My father buys my pads. He and my mother have always bought it for me till I was deemed old enough to go out of the house alone. And even now when I feel lazy, he gets it for me. I’d felt this to be normal because this is what I’d grown up seeing until I went to live in a hostel. It was only through conversations here that I realised what period-shaming actually is, and how much distance, fathers have with their daughters. Today some lucky few can discuss period problems with their parents. There are so many girls out there who are embarrassed to talk about their problems with their parents, embarrassed for something they have no control over.

Imagine a world where your father makes life easier for you during those dreaded five days by simple things like more ice cream in the fridge, lower television volume, random jokes so that your mood swings aren’t really that erratic? I can, because that’s my world. But there are many of us, who can’t even dream of it. Who have to deal with the cramps and the mood swings and the social ostracisation even inside the house! Oh and did I mention the weakness you feel because of all the blood outflow?

periods_odfImagine a world where we don’t have to use words like ‘chumming’ or ‘down’ and instead just say “I’m on my period.” Imagine a world where we don’t have to run around helter-skelter when our uterus betrays us in the middle of class and with raised eyebrows, mouth, ‘pad’ to our fellow female classmates or a world where we don’t have to worry about our clothes staining. Because most of the time we worry only because of what the people around us will say. Somewhere among us, a part of that cool 12-year-old girl, still resides, who’s ashamed of her period. And then people say, “You should be proud of being a woman! You are the birth giver!”

Will no one tell me to be proud of the sacrifice I make every day of my life to be able to retain the title of ‘birth giver’? Will no one acknowledge the pain I go through five days a week for years to be able to be a birth giver? Will no one let the most normal thing in my life and in the lives of one whole gender, be a normal thing in the world? Why do we need to hide? Why are we ostracised? Why is it still a taboo? Why should we suffer in silence? Why do I have to hear a, “You’ve had it all your life, don’t overdo the drama now.” You think period pain is a drama? You think blood flowing from between your legs, your back threatening to kill you, your insides kicking your stomach painfully is drama? I wish you’re born a woman in your next birth.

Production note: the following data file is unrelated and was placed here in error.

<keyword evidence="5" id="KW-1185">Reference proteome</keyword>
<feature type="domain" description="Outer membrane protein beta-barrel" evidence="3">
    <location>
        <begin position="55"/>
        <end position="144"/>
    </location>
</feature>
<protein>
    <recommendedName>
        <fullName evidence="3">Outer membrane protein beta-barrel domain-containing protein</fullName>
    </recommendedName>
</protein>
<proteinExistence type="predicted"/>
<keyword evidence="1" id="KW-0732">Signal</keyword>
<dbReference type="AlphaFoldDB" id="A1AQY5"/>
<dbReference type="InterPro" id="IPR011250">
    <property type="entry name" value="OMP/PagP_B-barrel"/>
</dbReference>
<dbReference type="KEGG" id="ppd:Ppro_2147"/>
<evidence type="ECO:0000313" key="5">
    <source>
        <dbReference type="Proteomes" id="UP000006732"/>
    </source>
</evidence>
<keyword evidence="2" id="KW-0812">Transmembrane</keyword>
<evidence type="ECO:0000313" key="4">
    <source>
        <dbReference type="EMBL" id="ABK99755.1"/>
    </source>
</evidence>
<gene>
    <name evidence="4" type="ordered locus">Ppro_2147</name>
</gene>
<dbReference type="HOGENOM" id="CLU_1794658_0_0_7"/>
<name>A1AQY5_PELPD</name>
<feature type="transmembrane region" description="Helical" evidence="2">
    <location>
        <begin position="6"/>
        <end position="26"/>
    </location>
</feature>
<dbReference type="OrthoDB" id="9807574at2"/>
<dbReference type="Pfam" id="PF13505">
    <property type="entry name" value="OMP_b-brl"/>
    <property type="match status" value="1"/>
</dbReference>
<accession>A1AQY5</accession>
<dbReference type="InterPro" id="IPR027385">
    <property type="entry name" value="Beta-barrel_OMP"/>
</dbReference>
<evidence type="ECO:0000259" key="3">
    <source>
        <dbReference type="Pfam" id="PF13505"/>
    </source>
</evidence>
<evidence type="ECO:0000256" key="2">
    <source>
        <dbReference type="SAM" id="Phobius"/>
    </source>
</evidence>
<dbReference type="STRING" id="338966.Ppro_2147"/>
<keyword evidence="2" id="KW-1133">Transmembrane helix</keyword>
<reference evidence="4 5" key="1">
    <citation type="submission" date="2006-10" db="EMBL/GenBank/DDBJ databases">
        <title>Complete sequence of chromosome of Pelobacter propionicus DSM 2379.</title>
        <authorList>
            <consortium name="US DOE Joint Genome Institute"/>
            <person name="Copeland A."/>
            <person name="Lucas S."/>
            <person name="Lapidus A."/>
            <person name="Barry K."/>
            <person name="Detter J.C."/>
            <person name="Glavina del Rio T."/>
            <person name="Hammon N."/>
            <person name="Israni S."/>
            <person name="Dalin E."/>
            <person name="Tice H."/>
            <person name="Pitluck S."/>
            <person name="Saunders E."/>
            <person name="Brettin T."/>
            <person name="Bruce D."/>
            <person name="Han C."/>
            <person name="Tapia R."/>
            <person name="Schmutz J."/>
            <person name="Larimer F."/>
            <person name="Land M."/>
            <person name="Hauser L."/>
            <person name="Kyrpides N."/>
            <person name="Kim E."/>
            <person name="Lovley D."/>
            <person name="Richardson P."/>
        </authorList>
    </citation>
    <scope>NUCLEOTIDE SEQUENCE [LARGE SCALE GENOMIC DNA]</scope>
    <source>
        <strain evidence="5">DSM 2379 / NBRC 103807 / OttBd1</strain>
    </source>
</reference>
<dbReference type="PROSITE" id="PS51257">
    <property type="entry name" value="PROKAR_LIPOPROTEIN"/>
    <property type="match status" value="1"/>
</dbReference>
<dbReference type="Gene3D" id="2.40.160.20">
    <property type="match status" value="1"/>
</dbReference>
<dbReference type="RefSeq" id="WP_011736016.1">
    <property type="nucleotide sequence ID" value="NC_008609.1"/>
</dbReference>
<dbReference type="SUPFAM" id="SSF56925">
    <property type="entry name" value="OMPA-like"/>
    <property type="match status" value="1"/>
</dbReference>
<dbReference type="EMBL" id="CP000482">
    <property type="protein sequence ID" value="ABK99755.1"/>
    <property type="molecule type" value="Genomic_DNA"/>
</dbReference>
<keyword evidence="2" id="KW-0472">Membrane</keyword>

We don’t want recognition or accolades. All we want is some understanding and some respect. I want to thank every single man who’s been nice to a woman on her period, who has not shamed her or called her dirty and just treated it as a normal biological occurrence. Thank you, for making life simpler for us.

Period-shaming is shameful. Because what you’re shaming is what brought you to this world. What you’re shaming is one of the most normal things in this planet. You have no right to shame us for something we did not choose. Here’s the deal. Periods are normal and it exists. Keeping mum about it will not make it go away, throwing women on their period out of the kitchen or the temple will not make it go away. So suck it up and live with it like a decent human being. And if you can, please be nice. The world is in need of nice human beings. Thank you very much.

 

 

 

 

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An ambassador and trained facilitator under Eco Femme (a social enterprise working towards menstrual health in south India), Sanjina is also an active member of the MHM Collective- India and Menstrual Health Alliance- India. She has conducted Menstrual Health sessions in multiple government schools adopted by Rotary District 3240 as part of their WinS project in rural Bengal. She has also delivered training of trainers on SRHR, gender, sexuality and Menstruation for Tomorrow’s Foundation, Vikramshila Education Resource Society, Nirdhan trust and Micro Finance, Tollygunj Women In Need, Paint It Red in Kolkata.

Now as an MH Fellow with YKA, she’s expanding her impressive scope of work further by launching a campaign to facilitate the process of ensuring better menstrual health and SRH services for women residing in correctional homes in West Bengal. The campaign will entail an independent study to take stalk of the present conditions of MHM in correctional homes across the state and use its findings to build public support and political will to take the necessary action.

Saurabh has been associated with YKA as a user and has consistently been writing on the issue MHM and its intersectionality with other issues in the society. Now as an MHM Fellow with YKA, he’s launched the Right to Period campaign, which aims to ensure proper execution of MHM guidelines in Delhi’s schools.

The long-term aim of the campaign is to develop an open culture where menstruation is not treated as a taboo. The campaign also seeks to hold the schools accountable for their responsibilities as an important component in the implementation of MHM policies by making adequate sanitation infrastructure and knowledge of MHM available in school premises.

Read more about his campaign.

Harshita is a psychologist and works to support people with mental health issues, particularly adolescents who are survivors of violence. Associated with the Azadi Foundation in UP, Harshita became an MHM Fellow with YKA, with the aim of promoting better menstrual health.

Her campaign #MeriMarzi aims to promote menstrual health and wellness, hygiene and facilities for female sex workers in UP. She says, “Knowledge about natural body processes is a very basic human right. And for individuals whose occupation is providing sexual services, it becomes even more important.”

Meri Marzi aims to ensure sensitised, non-discriminatory health workers for the needs of female sex workers in the Suraksha Clinics under the UPSACS (Uttar Pradesh State AIDS Control Society) program by creating more dialogues and garnering public support for the cause of sex workers’ menstrual rights. The campaign will also ensure interventions with sex workers to clear misconceptions around overall hygiene management to ensure that results flow both ways.

Read more about her campaign.